This is not America

This is not America

Ipsos Mori perception

Alastair Meeks looks at the politics of statistics

Every few days, a twitter account run by the Guardian called @thecounted tweets the cumulative total of deaths at the hands of the police.  The number is shocking.  As at 10 December, the total stood at 1061 for the calendar year 2015.  As often as not Guardian News retweets this information to its predominantly UK-based followers.  The impression given, presumably deliberately, is of a police force that is too trigger-happy by far.

This may be true.  But the figure in question relates to deaths at police hands in the United States.

Neither @thecounted nor Guardian News have ever, so far as I can tell, tweeted the equivalent figure for the UK.  This is not because the numbers are difficult to come by.  Since the beginning of 2010, the cumulative figure for the whole of the UK for people directly killed by law enforcement officers is 7 – an average of just over one per calendar year.  The shooting on Friday was in fact a really rare occurrence.

The total number of people who died in police custody or otherwise following contact with the police in 2014 was 32, and many of these would not have been counted by @thecounted because they were what they deem to be self-inflicted deaths.  When equalised for relative population sizes, we can see that the rate of deaths at the hands of the police in Britain is running at something like one tenth of that in the US.

Now you might still wish to argue that deaths at police hands in Britain are too high, but you cannot argue that based on US statistics.  When a UK newspaper twitter account, given additional publicity by that UK newspaper’s main twitter account, is broadcasting US statistics to its followers those statistics will inevitably colour the judgements of its UK readership.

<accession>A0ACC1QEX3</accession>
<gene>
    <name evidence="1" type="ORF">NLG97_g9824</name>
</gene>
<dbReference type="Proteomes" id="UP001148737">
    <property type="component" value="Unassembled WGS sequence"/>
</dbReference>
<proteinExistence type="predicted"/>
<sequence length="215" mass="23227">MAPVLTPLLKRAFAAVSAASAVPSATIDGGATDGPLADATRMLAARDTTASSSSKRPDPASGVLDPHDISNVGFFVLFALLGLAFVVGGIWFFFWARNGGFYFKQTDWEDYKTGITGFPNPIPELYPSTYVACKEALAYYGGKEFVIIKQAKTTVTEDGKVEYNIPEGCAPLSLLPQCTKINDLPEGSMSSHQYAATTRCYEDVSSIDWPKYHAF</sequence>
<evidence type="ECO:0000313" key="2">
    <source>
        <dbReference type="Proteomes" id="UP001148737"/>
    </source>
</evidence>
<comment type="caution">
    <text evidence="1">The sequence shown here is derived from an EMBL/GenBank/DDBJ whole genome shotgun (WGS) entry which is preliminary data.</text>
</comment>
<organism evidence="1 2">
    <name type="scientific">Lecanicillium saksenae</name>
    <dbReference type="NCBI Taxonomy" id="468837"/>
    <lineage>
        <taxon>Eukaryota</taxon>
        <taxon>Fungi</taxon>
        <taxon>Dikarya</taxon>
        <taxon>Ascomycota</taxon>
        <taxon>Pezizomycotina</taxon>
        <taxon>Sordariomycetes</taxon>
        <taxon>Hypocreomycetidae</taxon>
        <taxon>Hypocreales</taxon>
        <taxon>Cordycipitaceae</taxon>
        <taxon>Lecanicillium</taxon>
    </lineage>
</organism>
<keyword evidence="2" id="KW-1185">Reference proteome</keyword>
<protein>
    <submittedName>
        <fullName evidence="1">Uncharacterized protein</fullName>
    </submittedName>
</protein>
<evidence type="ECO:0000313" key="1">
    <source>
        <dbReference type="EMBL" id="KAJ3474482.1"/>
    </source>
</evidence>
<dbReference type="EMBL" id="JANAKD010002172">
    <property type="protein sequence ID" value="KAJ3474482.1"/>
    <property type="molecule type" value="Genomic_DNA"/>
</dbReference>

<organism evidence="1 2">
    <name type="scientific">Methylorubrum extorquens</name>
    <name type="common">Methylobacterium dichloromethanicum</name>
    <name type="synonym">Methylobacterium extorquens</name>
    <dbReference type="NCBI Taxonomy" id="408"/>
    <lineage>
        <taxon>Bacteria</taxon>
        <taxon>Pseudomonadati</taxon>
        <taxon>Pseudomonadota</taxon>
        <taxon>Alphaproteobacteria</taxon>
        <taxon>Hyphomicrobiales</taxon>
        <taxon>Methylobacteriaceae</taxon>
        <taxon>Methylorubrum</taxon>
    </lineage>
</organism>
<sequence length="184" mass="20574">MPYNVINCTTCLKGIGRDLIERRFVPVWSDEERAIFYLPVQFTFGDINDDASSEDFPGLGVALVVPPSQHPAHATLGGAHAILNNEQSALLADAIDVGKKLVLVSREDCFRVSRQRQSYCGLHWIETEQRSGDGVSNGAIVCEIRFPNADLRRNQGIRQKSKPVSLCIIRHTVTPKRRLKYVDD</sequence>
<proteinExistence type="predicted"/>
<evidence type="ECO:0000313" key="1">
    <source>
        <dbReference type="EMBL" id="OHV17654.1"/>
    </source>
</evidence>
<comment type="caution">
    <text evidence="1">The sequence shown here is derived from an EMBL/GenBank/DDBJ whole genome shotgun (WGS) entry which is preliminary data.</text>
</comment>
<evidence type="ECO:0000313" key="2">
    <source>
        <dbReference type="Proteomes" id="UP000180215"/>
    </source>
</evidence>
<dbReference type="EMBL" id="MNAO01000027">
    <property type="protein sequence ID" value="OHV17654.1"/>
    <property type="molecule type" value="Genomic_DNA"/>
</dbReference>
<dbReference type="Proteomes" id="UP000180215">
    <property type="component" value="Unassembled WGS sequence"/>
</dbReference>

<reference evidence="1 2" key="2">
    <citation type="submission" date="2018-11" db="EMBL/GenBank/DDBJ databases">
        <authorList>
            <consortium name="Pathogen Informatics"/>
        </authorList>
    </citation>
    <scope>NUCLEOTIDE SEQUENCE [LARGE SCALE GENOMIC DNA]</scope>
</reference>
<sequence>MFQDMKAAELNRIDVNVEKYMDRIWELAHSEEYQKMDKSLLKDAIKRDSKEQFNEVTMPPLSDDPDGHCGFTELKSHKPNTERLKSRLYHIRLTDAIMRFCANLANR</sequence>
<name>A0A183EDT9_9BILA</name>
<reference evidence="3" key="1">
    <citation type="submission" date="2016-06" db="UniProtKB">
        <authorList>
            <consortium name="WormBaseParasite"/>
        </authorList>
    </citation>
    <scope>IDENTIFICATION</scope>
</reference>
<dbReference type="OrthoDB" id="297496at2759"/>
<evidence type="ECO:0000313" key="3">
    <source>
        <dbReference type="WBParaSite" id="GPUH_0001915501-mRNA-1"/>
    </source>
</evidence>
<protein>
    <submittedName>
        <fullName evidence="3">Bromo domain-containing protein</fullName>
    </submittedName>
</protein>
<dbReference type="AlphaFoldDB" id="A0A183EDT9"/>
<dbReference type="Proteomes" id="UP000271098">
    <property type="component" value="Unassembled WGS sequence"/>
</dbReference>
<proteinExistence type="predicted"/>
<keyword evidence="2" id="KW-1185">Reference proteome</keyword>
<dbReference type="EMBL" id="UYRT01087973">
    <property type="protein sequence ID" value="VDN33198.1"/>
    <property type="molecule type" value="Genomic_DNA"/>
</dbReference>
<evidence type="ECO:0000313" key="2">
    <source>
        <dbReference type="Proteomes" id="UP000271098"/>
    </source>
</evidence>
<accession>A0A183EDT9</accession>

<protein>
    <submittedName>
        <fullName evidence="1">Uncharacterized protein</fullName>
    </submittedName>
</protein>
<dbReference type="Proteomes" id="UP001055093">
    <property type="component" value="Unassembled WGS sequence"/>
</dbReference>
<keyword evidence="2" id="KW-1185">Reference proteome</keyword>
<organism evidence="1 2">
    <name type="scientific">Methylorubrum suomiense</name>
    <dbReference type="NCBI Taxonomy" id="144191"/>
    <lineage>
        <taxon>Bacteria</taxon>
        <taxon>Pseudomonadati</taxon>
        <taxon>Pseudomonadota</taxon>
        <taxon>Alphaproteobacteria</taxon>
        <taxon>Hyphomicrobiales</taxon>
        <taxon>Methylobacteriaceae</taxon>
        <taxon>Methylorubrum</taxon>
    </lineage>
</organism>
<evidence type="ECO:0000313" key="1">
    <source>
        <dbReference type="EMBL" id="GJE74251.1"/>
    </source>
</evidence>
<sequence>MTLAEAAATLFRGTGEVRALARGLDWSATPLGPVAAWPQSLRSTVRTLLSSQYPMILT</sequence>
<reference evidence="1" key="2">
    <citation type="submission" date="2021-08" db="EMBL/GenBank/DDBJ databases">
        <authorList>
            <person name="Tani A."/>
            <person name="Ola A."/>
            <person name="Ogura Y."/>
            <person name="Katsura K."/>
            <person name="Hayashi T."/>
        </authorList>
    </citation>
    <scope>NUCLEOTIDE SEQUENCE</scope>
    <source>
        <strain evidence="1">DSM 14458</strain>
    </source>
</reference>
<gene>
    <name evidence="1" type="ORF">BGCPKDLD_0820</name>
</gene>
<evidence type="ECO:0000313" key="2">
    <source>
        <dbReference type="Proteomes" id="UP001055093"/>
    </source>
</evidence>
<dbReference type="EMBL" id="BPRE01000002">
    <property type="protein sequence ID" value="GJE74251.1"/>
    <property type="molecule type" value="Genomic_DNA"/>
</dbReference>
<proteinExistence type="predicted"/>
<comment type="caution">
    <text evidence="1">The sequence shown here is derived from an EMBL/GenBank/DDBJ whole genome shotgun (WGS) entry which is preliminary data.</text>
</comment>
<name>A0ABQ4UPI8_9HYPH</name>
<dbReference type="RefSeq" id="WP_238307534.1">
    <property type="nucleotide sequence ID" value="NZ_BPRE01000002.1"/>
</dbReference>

This is far from unusual.  One of the most charged discussions in British politics concerns whether Britain is too unequal a society and if so how that should be remedied.  You often read that real average wages have barely increased for decades.  That’s true in the US:  But it’s not true in Britain:

Similarly, we hear a lot about the wealth of the very richest.  We recently saw a lot of publicity about the factoid that the wealthiest 20 Americans are as wealthy as half of the US population combined.  In Britain the numbers are not quite as stark: the equivalent factoid is that the five richest families are as wealthy as the poorest 20% of the population combined.  There’s still a very big difference, but nowhere near as great as in the US.

Again, you can still argue that Britain is too unequal.  Too often, the argument revolves around the wrong statistics.

Given that, it’s hardly surprising that the British public erroneously believe their society to be far more unequal than it actually is.  Ipsos-MORI found that the British and US public had very similar preconceptions about how unequal their societies were.  Both were wrong, but Britain is far more equal than the US:

As you can see in the chart at the top of this thread, Britain’s top 1% has accumulated less of the national household wealth than their equivalents in Germany, Sweden, Spain, Canada and Norway.  I doubt many British people would believe that.  British respondents were the worst guessers on this question of any of the 29 countries polled, giving the joint highest guess when in fact Britain’s top 1% have the joint fifth lowest share of their nation’s household wealth.  Australian, New Zealand and Canadian respondents weren’t much better guessers, which strengthens my belief that the spread of US statistics across the Anglosphere may be giving English speakers outside the USA a misleading impression of their own countries.

This matters.  British politics are very different from American politics, Britain’s social policies and problems are very different from those in the USA.  If we are to get the right policy solutions, the public need to have an accurate feel for the nature of our problems.  Politicians are going to need to think carefully about how to avoid cross-contamination of statistics across the Atlantic.

Alastair Meeks

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